While human sex hormones in good youthful balance are all essential physiological anabolic ie growth-promoting steroids, Atif ea at Emory University, Atlanta, 2009 and 2015 showed that in rats, Vitamin D with progesterone P4 supplement affords significantly better brain protection against excitotoxicity in cultured cortical neurons and in traumatic brain injury in vivo than progesterone or vit D alone. In their 2009 braincell culture experiment, the optimal ratio of the hormones given was Prog:Vit D 1000:1 (Prog 20 umol/L: vitD 20nmol/L); whereas in their 2015 in life study the ratio was 8000:1– the rats were injected intraperitoneally Prog 16mg/kg and VitD 1ug one and 6 hours after the brain injury, and at 24 hours after brain injury they were killed and the brain damage compared. The optimal ratio, balance of the two steroid hormones for rat brain protection (1000:1 in a bench cellculture and 8000:1 in an acute living rat model) is noteworthy for human dosing although the absolute doses cannot be extrapolated to living humans. In humans this review below shows that the optimal acute dosing thus far reported seems to be about 1000mg progesterone injection ie ~13mg/kg (some disputed trial evidence for protecting human brain injury after 50 years of research), and vit D for acute global protection about 600 000iu = 10 000iu/kg= 250 ug /kg ie P:vitD ratio about 50:1.
But vit D3, & androgens, and progesterone (eg Roeder 1986 & Starkov 1997), are the classic muscle-bone anabolic (ie growth- protein-water-salt-retaining) steroids. So we should always combine them in appropriate dose if needed for men, and even women. Estrogen is essential for reproduction, bone strength and femininity, but is muscle-anabolic only for the female reproductive tract; and for fat and glandular tissue ie breasts: estrogenic dominance doubles cancer; adiposity; sarcopenia; and urinary incontinence ie weakens the pelvic floor; so should never be given unopposed by progesterone/androgen and vigorous vit D3 .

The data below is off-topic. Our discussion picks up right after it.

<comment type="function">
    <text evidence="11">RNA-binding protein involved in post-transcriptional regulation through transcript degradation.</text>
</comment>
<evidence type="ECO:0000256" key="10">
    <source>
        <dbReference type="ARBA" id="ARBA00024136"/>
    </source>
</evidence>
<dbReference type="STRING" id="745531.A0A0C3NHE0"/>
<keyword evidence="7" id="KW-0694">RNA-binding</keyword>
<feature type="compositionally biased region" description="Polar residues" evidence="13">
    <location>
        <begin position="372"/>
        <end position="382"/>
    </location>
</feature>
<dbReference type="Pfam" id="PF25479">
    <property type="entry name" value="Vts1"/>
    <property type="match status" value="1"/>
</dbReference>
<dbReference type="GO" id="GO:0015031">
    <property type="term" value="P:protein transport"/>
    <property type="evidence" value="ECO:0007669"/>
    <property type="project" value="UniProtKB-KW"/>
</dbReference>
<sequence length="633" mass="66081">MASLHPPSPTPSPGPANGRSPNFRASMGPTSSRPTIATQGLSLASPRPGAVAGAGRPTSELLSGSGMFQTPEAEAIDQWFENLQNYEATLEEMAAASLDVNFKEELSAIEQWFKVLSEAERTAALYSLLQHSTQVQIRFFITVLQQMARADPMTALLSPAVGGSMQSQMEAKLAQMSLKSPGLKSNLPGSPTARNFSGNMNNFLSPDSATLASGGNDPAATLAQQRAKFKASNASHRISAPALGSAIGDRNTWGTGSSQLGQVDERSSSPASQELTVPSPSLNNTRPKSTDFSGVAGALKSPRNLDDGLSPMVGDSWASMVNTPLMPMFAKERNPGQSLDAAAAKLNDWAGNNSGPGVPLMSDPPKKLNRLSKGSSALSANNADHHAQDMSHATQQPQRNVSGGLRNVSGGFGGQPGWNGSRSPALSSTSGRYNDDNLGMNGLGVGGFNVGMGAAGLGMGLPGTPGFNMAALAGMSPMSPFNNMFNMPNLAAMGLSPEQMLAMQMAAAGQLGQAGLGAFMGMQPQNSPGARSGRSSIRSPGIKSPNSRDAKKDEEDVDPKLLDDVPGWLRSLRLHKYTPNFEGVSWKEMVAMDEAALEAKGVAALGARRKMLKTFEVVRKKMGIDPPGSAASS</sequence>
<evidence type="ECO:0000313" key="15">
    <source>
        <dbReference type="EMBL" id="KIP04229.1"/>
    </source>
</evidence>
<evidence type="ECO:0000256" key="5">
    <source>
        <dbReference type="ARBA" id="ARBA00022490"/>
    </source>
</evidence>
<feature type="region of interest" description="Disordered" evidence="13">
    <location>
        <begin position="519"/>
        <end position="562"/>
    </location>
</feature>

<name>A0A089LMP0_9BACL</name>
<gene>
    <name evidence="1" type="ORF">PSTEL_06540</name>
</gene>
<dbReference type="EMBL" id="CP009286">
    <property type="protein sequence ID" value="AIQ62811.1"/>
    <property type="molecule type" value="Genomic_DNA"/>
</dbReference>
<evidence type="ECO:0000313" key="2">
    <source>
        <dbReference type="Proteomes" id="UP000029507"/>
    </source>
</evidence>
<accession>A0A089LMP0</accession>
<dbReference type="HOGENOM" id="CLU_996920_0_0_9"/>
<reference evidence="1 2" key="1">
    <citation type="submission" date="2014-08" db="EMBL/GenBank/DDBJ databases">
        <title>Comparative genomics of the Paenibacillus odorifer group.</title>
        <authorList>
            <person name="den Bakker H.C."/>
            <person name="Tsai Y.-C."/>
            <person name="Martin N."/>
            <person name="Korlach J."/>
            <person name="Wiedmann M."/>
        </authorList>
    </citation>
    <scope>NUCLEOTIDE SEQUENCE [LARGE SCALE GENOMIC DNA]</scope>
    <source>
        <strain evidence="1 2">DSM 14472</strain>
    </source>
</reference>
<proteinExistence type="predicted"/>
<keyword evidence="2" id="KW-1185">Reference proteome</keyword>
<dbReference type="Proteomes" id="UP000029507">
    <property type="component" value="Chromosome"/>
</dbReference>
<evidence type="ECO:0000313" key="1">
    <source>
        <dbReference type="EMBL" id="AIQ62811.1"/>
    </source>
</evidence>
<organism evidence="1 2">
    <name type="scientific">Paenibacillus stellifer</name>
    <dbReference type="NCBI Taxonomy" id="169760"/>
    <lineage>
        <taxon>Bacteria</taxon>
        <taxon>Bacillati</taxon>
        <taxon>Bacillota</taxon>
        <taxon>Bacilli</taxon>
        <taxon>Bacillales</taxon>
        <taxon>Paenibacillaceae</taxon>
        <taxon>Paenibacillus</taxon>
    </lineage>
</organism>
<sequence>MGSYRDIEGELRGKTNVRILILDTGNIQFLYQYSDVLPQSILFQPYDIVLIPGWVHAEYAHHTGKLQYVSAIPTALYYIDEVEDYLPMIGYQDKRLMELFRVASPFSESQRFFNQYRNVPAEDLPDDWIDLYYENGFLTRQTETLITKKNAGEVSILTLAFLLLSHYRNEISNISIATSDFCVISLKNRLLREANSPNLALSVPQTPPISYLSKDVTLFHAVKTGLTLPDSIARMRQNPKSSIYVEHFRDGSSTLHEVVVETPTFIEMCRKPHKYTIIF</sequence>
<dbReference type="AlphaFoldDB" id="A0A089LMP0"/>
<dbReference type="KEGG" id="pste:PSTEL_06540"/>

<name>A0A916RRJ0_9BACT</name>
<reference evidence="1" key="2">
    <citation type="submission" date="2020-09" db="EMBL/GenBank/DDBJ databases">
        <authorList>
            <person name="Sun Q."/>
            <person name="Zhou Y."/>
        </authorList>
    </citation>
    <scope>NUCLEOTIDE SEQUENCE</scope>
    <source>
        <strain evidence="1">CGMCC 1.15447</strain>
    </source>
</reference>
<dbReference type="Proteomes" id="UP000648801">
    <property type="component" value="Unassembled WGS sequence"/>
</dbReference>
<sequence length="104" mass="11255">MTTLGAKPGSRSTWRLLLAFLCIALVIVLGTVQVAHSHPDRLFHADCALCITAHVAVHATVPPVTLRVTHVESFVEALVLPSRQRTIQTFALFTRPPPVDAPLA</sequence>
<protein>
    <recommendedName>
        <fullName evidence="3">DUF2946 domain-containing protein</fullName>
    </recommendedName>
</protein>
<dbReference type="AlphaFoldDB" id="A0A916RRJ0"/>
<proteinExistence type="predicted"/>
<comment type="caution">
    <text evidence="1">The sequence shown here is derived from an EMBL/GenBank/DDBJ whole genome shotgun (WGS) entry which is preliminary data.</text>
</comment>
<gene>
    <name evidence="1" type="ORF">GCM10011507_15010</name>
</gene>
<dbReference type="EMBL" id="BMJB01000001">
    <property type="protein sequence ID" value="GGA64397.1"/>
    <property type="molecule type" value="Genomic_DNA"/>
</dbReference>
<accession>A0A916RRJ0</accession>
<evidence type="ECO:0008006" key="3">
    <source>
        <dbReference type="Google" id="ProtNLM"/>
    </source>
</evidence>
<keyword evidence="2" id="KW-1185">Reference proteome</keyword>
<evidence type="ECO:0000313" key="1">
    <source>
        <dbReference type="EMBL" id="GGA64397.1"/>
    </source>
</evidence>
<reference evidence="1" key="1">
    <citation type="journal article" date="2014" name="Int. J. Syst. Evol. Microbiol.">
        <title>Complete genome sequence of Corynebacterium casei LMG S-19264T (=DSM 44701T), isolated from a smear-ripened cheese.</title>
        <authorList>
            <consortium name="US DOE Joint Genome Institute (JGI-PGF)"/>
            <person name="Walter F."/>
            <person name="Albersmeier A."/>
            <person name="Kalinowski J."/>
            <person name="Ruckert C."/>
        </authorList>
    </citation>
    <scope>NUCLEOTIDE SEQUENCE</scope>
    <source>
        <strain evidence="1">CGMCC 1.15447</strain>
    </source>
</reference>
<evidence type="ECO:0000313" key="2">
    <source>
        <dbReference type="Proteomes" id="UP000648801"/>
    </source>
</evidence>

ACUTE LOADING DOSE OF VIT D?: Like antibiotics, for acute (antimicrobial or ICU metabolic eg vascular, brain, cancer ) disease, adult vitamin D3 LOADING dose 540 000 to 600 000iu monthly – but not much lower loading dosing – has been recommended and proven major benefit, eg
1. New Zealand 2009 Osteoporos Int. ;20:1407-15.. Bacon ea : High-dose 500 000iu oral vitamin D3 supplementation in the elderly were concerned that: vitamin D doses are frequently inadequate; compliance with daily medication is likely to be suboptimal; large loading doses of vitamin D(3) rapidly and safely normalize 25OHD levels; and monthly dosing is similarly effective only after 3-5 months. With baseline 25OHD > 20ng/ml, vitamin D supplement does not reduce parathyroid hormone PTH levels. This randomized double-blind trial RCT compares “high-dose” vitamin D3 regimens and estimates optimal 25OHD levels, from changes in PTH & procollagen type I propeptide (P1NP) in relation to baseline vit D . Sixtythree elderly participants were randomized to three regimens of vitamin D supplementation: a 500,000-IU loading dose; the loading dose plus 50,000 IU/month; or 50,000 IU/month. the Loading and Loading + Monthly groups showed increases in 25OHD of 23+/- 11ng/ml from baseline to 1 month. Thereafter, levels gradually declined to plateaus of 27 +/- 2 ng/mlL and 36 +/- 2 nmol/l, respectively. In the Monthly group, 25OHD reached a plateau of ~32 +/- 8 ng/dl at 3-5 months. There were no changes in serum calcium concentrations. PTH and P1NP were only suppressed by vitamin D treatment in those with low baseline 25OHD level.. CONCLUSIONS: Large loading doses of vitamin D(3) rapidly and safely normalize 25OHD levels in the frail elderly. Monthly dosing is similarly effective and safe, but takes 3-5 months for plateau 25OHD levels to be reached.